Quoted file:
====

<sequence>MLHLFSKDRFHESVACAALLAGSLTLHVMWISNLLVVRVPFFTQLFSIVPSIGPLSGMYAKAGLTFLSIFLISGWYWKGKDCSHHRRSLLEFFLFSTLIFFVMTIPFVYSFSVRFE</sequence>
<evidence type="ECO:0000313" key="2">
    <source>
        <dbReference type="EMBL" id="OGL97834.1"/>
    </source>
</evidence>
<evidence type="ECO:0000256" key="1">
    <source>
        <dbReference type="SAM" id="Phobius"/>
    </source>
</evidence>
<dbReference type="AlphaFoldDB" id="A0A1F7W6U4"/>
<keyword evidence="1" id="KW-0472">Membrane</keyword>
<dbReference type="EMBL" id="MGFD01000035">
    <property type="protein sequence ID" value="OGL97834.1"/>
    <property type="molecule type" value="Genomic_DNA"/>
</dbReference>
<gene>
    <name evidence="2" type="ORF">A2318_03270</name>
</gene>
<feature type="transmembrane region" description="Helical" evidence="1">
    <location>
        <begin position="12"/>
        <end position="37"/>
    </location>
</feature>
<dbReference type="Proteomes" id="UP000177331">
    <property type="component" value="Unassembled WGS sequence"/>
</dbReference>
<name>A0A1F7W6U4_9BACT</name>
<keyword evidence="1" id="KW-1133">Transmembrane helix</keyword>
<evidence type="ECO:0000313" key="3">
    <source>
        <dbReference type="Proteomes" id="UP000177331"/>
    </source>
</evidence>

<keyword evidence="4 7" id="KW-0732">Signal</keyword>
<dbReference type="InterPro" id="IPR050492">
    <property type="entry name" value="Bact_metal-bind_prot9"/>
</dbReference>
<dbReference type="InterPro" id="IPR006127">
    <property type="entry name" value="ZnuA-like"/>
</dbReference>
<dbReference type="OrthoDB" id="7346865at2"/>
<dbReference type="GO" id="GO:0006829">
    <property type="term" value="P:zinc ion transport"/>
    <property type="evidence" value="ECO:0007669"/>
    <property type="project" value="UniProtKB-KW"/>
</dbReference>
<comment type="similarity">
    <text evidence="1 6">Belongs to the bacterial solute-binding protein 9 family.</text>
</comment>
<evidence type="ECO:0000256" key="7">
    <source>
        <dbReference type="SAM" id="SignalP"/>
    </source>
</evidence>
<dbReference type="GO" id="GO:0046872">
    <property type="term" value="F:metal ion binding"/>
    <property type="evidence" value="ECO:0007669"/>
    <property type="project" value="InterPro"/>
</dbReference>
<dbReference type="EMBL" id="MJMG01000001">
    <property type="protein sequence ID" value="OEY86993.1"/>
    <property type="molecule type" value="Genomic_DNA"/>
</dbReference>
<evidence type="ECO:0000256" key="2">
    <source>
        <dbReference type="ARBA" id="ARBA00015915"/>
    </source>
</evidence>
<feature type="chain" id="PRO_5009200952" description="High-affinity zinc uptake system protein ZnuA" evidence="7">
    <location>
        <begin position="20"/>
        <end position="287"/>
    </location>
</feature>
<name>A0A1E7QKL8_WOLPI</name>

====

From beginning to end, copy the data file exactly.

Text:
<sequence>MLHLFSKDRFHESVACAALLAGSLTLHVMWISNLLVVRVPFFTQLFSIVPSIGPLSGMYAKAGLTFLSIFLISGWYWKGKDCSHHRRSLLEFFLFSTLIFFVMTIPFVYSFSVRFE</sequence>
<evidence type="ECO:0000313" key="2">
    <source>
        <dbReference type="EMBL" id="OGL97834.1"/>
    </source>
</evidence>
<evidence type="ECO:0000256" key="1">
    <source>
        <dbReference type="SAM" id="Phobius"/>
    </source>
</evidence>
<dbReference type="AlphaFoldDB" id="A0A1F7W6U4"/>
<keyword evidence="1" id="KW-0472">Membrane</keyword>
<dbReference type="EMBL" id="MGFD01000035">
    <property type="protein sequence ID" value="OGL97834.1"/>
    <property type="molecule type" value="Genomic_DNA"/>
</dbReference>
<gene>
    <name evidence="2" type="ORF">A2318_03270</name>
</gene>
<feature type="transmembrane region" description="Helical" evidence="1">
    <location>
        <begin position="12"/>
        <end position="37"/>
    </location>
</feature>
<dbReference type="Proteomes" id="UP000177331">
    <property type="component" value="Unassembled WGS sequence"/>
</dbReference>
<name>A0A1F7W6U4_9BACT</name>
<keyword evidence="1" id="KW-1133">Transmembrane helix</keyword>
<evidence type="ECO:0000313" key="3">
    <source>
        <dbReference type="Proteomes" id="UP000177331"/>
    </source>
</evidence>

<keyword evidence="4 7" id="KW-0732">Signal</keyword>
<dbReference type="InterPro" id="IPR050492">
    <property type="entry name" value="Bact_metal-bind_prot9"/>
</dbReference>
<dbReference type="InterPro" id="IPR006127">
    <property type="entry name" value="ZnuA-like"/>
</dbReference>
<dbReference type="OrthoDB" id="7346865at2"/>
<dbReference type="GO" id="GO:0006829">
    <property type="term" value="P:zinc ion transport"/>
    <property type="evidence" value="ECO:0007669"/>
    <property type="project" value="UniProtKB-KW"/>
</dbReference>
<comment type="similarity">
    <text evidence="1 6">Belongs to the bacterial solute-binding protein 9 family.</text>
</comment>
<evidence type="ECO:0000256" key="7">
    <source>
        <dbReference type="SAM" id="SignalP"/>
    </source>
</evidence>
<dbReference type="GO" id="GO:0046872">
    <property type="term" value="F:metal ion binding"/>
    <property type="evidence" value="ECO:0007669"/>
    <property type="project" value="InterPro"/>
</dbReference>
<dbReference type="EMBL" id="MJMG01000001">
    <property type="protein sequence ID" value="OEY86993.1"/>
    <property type="molecule type" value="Genomic_DNA"/>
</dbReference>
<evidence type="ECO:0000256" key="2">
    <source>
        <dbReference type="ARBA" id="ARBA00015915"/>
    </source>
</evidence>
<feature type="chain" id="PRO_5009200952" description="High-affinity zinc uptake system protein ZnuA" evidence="7">
    <location>
        <begin position="20"/>
        <end position="287"/>
    </location>
</feature>
<name>A0A1E7QKL8_WOLPI</name>